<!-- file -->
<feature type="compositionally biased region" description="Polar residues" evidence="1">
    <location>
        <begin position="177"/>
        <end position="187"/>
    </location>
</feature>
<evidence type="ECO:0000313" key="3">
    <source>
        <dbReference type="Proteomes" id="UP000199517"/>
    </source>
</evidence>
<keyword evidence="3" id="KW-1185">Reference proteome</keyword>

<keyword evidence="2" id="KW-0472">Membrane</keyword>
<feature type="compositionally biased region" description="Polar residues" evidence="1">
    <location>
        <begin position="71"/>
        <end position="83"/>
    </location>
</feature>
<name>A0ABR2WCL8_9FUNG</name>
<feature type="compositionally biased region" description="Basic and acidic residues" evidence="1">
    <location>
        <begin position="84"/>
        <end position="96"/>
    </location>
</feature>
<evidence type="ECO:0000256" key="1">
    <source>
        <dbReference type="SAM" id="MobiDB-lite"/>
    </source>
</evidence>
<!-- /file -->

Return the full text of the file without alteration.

<feature type="compositionally biased region" description="Polar residues" evidence="1">
    <location>
        <begin position="177"/>
        <end position="187"/>
    </location>
</feature>
<evidence type="ECO:0000313" key="3">
    <source>
        <dbReference type="Proteomes" id="UP000199517"/>
    </source>
</evidence>
<keyword evidence="3" id="KW-1185">Reference proteome</keyword>

<keyword evidence="2" id="KW-0472">Membrane</keyword>
<feature type="compositionally biased region" description="Polar residues" evidence="1">
    <location>
        <begin position="71"/>
        <end position="83"/>
    </location>
</feature>
<name>A0ABR2WCL8_9FUNG</name>
<feature type="compositionally biased region" description="Basic and acidic residues" evidence="1">
    <location>
        <begin position="84"/>
        <end position="96"/>
    </location>
</feature>
<evidence type="ECO:0000256" key="1">
    <source>
        <dbReference type="SAM" id="MobiDB-lite"/>
    </source>
</evidence>